Now that you have a database, you can start to design tables that both model the library data and act as containers for it.
First, set the database within which you will create the tables using the USE command.
Designing tables is a difficult skill to teach. Although there are principles to guide the design of tables, the applicability of the principles can be limited by performance and storage requirements. This appendix cannot teach you everything, but it at least points you in the right direction for creating your own tables.
Jumping Right In
One of the easiest ways to learn about table design is to follow along with someone designing a set of tables. This appendix walks you through the steps of designing your table.
The first thing to do is think about what information you need to store. In the case of this little library, you need to store information about
You could store much more information in your tables, but this will do for illustrative purposes.
A naïve table design for this data is a table that contains a column for each piece of information: book title, book author, book condition, borrower name, borrower email, and so forth.
One major problem with this design is that there is a large amount of duplicated data. Every time you lend out In the Night Kitchen, for example, you would have to record all of the data on the book in the table. This ends up being tremendously inefficient, both in terms of storage and processing effort. In some cases, duplication is unavoidable (or even desirable), but in most cases the duplication is clearly a waste.
To address this redundancy, you will place the most commonly duplicated sets of data (books and borrowers) in their own tables. You will also put loans into their own table that includes columns that reference entries in the book and person tables.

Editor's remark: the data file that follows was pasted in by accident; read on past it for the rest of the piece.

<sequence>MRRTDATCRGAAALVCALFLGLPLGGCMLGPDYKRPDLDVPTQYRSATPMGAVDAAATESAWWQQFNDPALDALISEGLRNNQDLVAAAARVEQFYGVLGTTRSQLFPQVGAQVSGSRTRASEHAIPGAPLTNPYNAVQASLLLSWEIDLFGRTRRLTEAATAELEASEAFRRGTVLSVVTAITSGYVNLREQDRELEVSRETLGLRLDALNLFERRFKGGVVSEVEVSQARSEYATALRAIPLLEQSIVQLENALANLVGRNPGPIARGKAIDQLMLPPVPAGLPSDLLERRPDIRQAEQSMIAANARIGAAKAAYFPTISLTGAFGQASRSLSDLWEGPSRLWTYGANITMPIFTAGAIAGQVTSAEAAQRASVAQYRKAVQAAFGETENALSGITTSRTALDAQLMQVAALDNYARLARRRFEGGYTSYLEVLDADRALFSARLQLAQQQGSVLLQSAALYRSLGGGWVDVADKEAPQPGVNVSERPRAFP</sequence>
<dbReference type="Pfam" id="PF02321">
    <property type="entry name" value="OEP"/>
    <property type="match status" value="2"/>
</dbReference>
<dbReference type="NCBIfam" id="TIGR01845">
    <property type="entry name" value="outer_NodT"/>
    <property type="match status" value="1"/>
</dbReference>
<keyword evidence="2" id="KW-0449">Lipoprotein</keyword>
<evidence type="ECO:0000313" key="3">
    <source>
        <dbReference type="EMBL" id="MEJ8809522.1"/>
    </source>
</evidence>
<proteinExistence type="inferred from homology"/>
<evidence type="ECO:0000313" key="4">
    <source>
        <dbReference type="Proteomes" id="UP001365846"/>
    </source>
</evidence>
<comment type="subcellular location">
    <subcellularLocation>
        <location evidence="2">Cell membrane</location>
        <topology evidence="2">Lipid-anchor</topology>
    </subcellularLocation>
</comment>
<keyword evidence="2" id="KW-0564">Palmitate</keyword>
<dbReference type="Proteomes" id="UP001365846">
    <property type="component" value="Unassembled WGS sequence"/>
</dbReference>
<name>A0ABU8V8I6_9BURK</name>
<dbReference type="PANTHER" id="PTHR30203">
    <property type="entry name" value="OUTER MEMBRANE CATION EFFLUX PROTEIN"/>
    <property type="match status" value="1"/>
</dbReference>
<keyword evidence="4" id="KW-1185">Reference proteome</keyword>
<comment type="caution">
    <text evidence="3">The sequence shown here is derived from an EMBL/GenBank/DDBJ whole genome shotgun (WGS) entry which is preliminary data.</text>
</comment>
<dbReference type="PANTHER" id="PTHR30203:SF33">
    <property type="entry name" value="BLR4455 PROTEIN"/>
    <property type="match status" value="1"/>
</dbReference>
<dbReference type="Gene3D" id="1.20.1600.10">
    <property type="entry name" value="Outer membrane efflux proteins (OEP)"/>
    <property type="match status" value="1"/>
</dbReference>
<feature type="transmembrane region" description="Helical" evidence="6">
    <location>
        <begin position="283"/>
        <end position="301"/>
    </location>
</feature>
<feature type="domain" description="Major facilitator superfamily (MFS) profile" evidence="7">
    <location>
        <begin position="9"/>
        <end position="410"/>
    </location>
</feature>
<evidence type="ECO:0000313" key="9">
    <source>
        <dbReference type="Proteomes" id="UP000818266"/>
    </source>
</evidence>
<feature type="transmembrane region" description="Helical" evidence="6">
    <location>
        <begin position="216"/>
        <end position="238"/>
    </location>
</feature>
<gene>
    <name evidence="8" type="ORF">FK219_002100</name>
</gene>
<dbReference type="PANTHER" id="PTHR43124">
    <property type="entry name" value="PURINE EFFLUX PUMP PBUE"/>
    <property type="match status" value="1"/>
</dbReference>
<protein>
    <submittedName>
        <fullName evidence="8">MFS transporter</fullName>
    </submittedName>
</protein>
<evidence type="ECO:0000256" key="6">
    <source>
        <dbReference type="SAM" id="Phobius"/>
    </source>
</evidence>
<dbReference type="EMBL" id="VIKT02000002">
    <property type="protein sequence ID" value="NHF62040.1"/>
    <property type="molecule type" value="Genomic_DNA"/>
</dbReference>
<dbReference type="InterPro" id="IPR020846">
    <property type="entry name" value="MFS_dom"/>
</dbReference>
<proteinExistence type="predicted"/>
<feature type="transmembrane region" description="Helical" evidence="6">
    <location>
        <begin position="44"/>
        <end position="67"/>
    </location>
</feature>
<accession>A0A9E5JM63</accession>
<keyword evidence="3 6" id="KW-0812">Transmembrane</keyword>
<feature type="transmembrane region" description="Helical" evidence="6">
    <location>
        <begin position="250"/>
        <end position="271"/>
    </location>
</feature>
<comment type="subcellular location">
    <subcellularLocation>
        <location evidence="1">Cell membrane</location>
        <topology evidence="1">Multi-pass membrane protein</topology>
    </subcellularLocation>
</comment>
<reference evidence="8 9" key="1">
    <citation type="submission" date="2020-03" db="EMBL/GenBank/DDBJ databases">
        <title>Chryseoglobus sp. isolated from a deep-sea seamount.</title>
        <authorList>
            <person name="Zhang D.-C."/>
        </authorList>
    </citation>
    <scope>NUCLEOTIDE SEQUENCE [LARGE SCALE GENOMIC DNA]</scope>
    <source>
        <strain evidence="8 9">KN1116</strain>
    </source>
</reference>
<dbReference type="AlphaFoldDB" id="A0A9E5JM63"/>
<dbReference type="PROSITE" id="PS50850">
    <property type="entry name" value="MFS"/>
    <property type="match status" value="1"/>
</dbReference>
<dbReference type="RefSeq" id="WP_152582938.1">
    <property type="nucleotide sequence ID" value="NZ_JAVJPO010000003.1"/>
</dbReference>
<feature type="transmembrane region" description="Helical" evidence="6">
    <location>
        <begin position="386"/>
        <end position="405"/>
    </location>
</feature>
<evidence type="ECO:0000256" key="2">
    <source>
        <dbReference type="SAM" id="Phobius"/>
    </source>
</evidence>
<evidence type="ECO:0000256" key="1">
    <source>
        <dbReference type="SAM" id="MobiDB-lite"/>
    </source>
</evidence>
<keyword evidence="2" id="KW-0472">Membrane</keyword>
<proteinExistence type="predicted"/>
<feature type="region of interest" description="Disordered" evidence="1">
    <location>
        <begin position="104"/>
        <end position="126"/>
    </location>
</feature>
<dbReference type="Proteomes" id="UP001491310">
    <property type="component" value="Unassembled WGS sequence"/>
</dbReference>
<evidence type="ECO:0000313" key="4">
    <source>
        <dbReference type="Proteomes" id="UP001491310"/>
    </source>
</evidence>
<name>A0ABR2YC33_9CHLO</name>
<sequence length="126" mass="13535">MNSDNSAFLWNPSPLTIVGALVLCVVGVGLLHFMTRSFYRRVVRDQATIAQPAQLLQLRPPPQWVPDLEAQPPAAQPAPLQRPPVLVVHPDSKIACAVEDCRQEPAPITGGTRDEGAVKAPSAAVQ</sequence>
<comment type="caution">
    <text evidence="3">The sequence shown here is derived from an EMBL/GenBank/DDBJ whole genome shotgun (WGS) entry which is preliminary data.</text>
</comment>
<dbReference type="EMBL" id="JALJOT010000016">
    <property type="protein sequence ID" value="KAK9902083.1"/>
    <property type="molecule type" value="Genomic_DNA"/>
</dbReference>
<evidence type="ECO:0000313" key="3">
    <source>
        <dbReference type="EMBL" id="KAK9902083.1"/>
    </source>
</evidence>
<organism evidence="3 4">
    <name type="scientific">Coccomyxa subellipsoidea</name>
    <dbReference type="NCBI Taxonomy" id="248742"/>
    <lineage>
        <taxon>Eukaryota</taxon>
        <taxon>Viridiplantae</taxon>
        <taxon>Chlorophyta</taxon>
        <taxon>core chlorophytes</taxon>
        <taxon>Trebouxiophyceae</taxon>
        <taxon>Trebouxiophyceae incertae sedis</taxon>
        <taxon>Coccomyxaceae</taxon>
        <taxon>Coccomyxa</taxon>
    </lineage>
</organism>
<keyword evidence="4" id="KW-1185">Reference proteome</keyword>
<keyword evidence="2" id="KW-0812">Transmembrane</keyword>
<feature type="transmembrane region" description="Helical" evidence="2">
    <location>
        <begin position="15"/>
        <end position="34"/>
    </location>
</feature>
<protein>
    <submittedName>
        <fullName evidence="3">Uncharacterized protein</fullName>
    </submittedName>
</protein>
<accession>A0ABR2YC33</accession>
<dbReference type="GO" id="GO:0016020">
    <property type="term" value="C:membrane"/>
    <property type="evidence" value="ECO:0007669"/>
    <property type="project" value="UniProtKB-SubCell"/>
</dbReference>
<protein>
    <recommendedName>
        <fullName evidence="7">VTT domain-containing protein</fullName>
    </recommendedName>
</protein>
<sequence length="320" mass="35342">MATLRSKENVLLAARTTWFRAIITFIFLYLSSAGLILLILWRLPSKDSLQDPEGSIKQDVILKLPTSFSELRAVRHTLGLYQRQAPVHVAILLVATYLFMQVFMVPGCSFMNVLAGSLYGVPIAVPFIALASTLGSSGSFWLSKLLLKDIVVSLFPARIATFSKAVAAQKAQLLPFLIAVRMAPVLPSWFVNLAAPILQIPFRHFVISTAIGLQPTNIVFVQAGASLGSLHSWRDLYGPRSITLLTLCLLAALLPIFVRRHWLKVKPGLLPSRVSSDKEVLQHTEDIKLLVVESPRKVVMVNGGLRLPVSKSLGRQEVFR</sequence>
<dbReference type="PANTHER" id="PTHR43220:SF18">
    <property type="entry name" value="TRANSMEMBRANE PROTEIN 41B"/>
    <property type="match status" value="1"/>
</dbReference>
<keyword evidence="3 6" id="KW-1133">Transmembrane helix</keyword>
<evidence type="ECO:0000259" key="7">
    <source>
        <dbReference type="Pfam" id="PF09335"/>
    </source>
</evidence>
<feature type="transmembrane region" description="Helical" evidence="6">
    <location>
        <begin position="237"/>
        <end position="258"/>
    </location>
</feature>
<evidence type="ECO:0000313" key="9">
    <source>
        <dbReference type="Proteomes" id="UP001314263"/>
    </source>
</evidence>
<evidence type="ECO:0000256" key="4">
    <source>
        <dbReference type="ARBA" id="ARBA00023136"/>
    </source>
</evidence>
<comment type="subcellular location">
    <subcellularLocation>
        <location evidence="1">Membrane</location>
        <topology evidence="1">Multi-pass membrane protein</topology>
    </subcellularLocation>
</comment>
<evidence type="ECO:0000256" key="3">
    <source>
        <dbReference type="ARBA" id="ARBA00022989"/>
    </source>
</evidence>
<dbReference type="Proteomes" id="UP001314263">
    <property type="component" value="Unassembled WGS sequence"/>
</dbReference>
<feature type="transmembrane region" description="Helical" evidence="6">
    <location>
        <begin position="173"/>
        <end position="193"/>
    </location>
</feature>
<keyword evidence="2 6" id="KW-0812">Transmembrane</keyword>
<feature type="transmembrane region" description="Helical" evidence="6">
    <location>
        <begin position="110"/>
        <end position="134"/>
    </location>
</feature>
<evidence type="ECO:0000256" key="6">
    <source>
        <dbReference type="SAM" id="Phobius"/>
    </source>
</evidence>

Designing Your First Table
The first table is going to contain information about the title, author, and condition of each book. Each of these pieces of data will be stored in its own column, while each row will contain a full set of information about a book.
Choosing a Primary Key
Your first choice is to determine if you want to use one of your candidate keys for your primary key or if you want to create a synthetic primary key. A candidate key is a column or set of columns that can uniquely identify a row within a table. A primary key is a candidate key that has been chosen (or created) as the candidate key that best identifies a row.
You have four possible candidate keys:
The last candidate key is the most accurate, but it still does not allow you to safely have multiple copies of a book, and it isn't even remotely usable, given its length.
If you use a synthetic value as a primary key, you can simply assign a number to each row. In the case of the book table, this requires much less storage space than using the candidate key. In addition, by using a synthetic primary key, you can modify all the data values in the row without worrying about other tables that might be using the primary key as a foreign key.